So what exactly are trans fats?

As I mentioned above, trans fats are formed in a high tech course of action called hydrogenation. This course of action turns liquid oils into substantial fats.

Hydrogenation does two things to food. Number one it increases shelf life. And two, it makes it useful in baking. Traditional fats like lard and butter give substance to things like cakes, pies and cookies. Try using soybean oil instead of butter when making cookies. You’ll get a flat, greasy cookie.

But if you use hydrogenated soybean oil, you now have a substantial fat. You can now mass-produce baked goods since hydrogenated oils are so much cheaper than real, traditional fats. Take a look at almost any Hostess product – Twinkies, Ding Dongs, etc. You’ll see them there. Take a look at the labels of most big name snack/junk food companies. You’ll see them there.

And finally, there’s another reason restaurants can’t use good quality oils. It’s because we’ve been collectively brainwashed into thinking saturated fats will clog our arteries. A chef or restaurant owner who wanted to use say, lard in the fryer instead of canola oil, would have to deal with the headache of continued complaints from his/her patrons on doctor-prescribed low-fat diets and statin drugs.

How many people do you know on low-fat diets and stating drugs? I’m guessing more than a few.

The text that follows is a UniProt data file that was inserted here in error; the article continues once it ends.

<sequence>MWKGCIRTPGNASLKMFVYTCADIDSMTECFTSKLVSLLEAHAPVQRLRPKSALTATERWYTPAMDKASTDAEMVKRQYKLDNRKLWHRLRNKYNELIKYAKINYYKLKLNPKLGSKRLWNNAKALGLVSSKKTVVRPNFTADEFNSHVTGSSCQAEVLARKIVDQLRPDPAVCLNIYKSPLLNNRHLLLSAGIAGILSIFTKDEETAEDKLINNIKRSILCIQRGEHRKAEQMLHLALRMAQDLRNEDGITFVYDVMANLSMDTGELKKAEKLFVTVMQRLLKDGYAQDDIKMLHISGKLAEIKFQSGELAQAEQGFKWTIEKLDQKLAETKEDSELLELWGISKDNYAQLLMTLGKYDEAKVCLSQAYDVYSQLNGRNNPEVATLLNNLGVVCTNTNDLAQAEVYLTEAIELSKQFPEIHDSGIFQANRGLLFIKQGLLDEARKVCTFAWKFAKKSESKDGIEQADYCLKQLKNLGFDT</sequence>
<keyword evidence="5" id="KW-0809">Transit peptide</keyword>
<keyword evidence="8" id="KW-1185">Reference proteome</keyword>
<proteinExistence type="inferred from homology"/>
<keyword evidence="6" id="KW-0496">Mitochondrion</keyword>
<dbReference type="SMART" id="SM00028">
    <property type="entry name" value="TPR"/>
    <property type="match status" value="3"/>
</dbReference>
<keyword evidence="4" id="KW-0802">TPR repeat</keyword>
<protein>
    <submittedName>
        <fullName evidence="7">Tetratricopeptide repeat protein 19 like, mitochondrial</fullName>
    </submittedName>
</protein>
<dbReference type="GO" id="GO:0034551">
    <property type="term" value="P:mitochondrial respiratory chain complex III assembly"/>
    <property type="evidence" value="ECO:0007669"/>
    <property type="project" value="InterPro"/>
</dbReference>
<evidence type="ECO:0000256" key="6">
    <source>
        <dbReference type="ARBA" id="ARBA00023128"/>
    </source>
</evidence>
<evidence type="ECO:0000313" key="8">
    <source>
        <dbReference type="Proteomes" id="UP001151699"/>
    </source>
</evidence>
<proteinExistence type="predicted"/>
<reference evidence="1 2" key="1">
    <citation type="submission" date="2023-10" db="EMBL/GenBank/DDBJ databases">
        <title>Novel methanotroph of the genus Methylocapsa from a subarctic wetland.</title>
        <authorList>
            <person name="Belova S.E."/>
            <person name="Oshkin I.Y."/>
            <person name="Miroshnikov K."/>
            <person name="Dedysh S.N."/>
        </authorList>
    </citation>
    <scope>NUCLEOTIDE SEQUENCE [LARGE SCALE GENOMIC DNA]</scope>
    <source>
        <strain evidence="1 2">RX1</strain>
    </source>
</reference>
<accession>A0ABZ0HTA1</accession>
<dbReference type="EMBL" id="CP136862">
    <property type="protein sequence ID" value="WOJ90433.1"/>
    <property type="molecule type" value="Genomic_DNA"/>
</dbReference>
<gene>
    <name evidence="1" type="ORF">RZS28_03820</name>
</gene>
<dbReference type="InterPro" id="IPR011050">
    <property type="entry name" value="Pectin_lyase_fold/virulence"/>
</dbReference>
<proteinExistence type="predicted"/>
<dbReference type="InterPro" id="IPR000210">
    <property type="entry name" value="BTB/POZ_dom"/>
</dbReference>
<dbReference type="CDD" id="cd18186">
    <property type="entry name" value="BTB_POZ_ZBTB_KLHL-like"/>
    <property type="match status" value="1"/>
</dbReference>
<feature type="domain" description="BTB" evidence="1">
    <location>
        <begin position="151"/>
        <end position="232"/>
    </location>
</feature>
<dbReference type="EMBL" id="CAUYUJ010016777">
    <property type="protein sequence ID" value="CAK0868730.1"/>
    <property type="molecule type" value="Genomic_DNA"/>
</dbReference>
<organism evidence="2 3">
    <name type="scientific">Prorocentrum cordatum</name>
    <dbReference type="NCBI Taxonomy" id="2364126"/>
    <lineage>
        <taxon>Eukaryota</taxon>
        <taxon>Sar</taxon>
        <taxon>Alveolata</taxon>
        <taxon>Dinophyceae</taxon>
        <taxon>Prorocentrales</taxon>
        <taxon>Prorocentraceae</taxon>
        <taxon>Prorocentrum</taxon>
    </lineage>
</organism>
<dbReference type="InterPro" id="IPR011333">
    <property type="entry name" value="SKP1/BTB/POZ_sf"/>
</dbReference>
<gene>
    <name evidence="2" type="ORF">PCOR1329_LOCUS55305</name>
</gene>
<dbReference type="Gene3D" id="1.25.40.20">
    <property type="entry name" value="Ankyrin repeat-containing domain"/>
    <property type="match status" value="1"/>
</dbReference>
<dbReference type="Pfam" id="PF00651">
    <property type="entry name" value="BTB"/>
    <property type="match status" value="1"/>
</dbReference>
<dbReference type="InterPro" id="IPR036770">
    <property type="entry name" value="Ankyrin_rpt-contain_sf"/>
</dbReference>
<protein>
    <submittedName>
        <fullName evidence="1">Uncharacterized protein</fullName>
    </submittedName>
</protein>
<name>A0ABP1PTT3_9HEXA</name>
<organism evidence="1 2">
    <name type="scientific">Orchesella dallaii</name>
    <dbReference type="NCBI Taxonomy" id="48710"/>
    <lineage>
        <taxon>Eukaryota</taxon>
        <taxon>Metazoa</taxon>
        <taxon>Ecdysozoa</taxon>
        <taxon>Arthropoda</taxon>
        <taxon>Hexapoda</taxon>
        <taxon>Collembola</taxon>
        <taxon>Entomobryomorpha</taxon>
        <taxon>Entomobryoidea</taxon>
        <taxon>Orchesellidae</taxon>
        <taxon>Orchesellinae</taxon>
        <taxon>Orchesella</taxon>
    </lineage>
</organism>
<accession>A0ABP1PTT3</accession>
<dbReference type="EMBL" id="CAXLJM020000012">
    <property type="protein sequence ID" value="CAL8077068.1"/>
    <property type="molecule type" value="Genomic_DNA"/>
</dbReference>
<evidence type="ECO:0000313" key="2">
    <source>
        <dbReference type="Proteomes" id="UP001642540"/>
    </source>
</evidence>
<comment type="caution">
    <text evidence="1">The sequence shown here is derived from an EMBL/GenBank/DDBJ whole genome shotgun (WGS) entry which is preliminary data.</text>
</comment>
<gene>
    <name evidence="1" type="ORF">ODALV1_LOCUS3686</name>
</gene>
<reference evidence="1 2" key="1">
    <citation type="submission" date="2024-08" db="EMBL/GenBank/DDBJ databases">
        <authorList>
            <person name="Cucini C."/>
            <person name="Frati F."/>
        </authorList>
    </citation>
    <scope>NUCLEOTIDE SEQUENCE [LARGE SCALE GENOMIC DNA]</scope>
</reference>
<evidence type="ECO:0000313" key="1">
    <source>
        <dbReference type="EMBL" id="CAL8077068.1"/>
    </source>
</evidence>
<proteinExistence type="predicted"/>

So what can you do?

Well, other than never eating out again, not much. But here are two tips. First, most restaurants have olive oil and balsamic vinegar you can use instead of their salad dressings.

Second, when you go out for breakfast, ask your waiter to make sure the chef cooks your eggs or pancakes in butter. Same goes for any hot sandwiches. They’ll give you a quizzical look for sure. In fact, once you start incorporating more traditional foods in your diet, you’ll get a lot of strange looks. Get used to it.

Some of my Nutritional Therapist friends already bring their own oils and politely ask the kitchen to use them. Most are happy to oblige. A disinctive waiter/waitress or already a disinctive cook might already ask you why. This is your chance to educate them!

And this is why cooking for 1500 people for 3 days in a commercial kitchen operation without the use of industrial oils is a truly incredible feat.

Not a speck of canola oil. Not a drip of soybean oil. No cottonseed oil. No Mazzola corn oil. No Wesson. No Pam cooking sprays.

This is not functional. It’s not efficient. And it’s not easy.

One of the more touching moments of the conference was during the Saturday night banquet when Sally Fallon brought out all the chefs who spent the weekend preparing and cooking the foods in traditional methods for 1500 people.

As they came out on stage they got a standing ovation.